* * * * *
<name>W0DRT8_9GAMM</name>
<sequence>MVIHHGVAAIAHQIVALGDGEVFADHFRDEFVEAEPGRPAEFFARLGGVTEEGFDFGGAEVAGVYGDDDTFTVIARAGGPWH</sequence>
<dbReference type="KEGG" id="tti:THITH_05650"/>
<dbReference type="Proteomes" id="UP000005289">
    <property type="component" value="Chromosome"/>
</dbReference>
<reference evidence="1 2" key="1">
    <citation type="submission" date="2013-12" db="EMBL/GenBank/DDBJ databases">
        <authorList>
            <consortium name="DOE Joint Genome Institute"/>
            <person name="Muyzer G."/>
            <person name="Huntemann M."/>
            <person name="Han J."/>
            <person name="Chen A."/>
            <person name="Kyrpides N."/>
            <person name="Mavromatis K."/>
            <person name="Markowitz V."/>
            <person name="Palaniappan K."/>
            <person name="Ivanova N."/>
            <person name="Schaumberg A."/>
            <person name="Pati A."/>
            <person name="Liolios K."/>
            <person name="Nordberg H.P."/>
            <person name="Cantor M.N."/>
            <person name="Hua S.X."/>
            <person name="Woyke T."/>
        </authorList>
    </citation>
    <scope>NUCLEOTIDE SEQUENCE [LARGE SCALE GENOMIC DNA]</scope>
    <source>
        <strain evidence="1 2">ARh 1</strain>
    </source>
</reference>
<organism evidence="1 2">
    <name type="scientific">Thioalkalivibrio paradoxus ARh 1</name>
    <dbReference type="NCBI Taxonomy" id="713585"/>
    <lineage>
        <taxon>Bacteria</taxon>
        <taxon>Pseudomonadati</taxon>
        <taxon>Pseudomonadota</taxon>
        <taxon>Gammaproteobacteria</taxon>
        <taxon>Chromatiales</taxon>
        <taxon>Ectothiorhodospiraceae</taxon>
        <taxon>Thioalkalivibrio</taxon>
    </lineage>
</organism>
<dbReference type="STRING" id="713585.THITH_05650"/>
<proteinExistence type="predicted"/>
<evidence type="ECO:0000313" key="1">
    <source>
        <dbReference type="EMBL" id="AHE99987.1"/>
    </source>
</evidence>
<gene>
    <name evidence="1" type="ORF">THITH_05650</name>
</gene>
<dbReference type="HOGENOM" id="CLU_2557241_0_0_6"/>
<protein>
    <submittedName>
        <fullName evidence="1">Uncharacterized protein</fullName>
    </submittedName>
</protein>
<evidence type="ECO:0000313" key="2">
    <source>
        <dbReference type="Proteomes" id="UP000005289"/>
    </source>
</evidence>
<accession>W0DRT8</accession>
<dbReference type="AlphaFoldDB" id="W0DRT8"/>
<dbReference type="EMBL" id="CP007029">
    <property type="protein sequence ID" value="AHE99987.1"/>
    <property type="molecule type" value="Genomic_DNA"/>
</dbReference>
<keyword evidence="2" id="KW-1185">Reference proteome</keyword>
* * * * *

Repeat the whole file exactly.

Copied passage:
<name>W0DRT8_9GAMM</name>
<sequence>MVIHHGVAAIAHQIVALGDGEVFADHFRDEFVEAEPGRPAEFFARLGGVTEEGFDFGGAEVAGVYGDDDTFTVIARAGGPWH</sequence>
<dbReference type="KEGG" id="tti:THITH_05650"/>
<dbReference type="Proteomes" id="UP000005289">
    <property type="component" value="Chromosome"/>
</dbReference>
<reference evidence="1 2" key="1">
    <citation type="submission" date="2013-12" db="EMBL/GenBank/DDBJ databases">
        <authorList>
            <consortium name="DOE Joint Genome Institute"/>
            <person name="Muyzer G."/>
            <person name="Huntemann M."/>
            <person name="Han J."/>
            <person name="Chen A."/>
            <person name="Kyrpides N."/>
            <person name="Mavromatis K."/>
            <person name="Markowitz V."/>
            <person name="Palaniappan K."/>
            <person name="Ivanova N."/>
            <person name="Schaumberg A."/>
            <person name="Pati A."/>
            <person name="Liolios K."/>
            <person name="Nordberg H.P."/>
            <person name="Cantor M.N."/>
            <person name="Hua S.X."/>
            <person name="Woyke T."/>
        </authorList>
    </citation>
    <scope>NUCLEOTIDE SEQUENCE [LARGE SCALE GENOMIC DNA]</scope>
    <source>
        <strain evidence="1 2">ARh 1</strain>
    </source>
</reference>
<organism evidence="1 2">
    <name type="scientific">Thioalkalivibrio paradoxus ARh 1</name>
    <dbReference type="NCBI Taxonomy" id="713585"/>
    <lineage>
        <taxon>Bacteria</taxon>
        <taxon>Pseudomonadati</taxon>
        <taxon>Pseudomonadota</taxon>
        <taxon>Gammaproteobacteria</taxon>
        <taxon>Chromatiales</taxon>
        <taxon>Ectothiorhodospiraceae</taxon>
        <taxon>Thioalkalivibrio</taxon>
    </lineage>
</organism>
<dbReference type="STRING" id="713585.THITH_05650"/>
<proteinExistence type="predicted"/>
<evidence type="ECO:0000313" key="1">
    <source>
        <dbReference type="EMBL" id="AHE99987.1"/>
    </source>
</evidence>
<gene>
    <name evidence="1" type="ORF">THITH_05650</name>
</gene>
<dbReference type="HOGENOM" id="CLU_2557241_0_0_6"/>
<protein>
    <submittedName>
        <fullName evidence="1">Uncharacterized protein</fullName>
    </submittedName>
</protein>
<evidence type="ECO:0000313" key="2">
    <source>
        <dbReference type="Proteomes" id="UP000005289"/>
    </source>
</evidence>
<accession>W0DRT8</accession>
<dbReference type="AlphaFoldDB" id="W0DRT8"/>
<dbReference type="EMBL" id="CP007029">
    <property type="protein sequence ID" value="AHE99987.1"/>
    <property type="molecule type" value="Genomic_DNA"/>
</dbReference>
<keyword evidence="2" id="KW-1185">Reference proteome</keyword>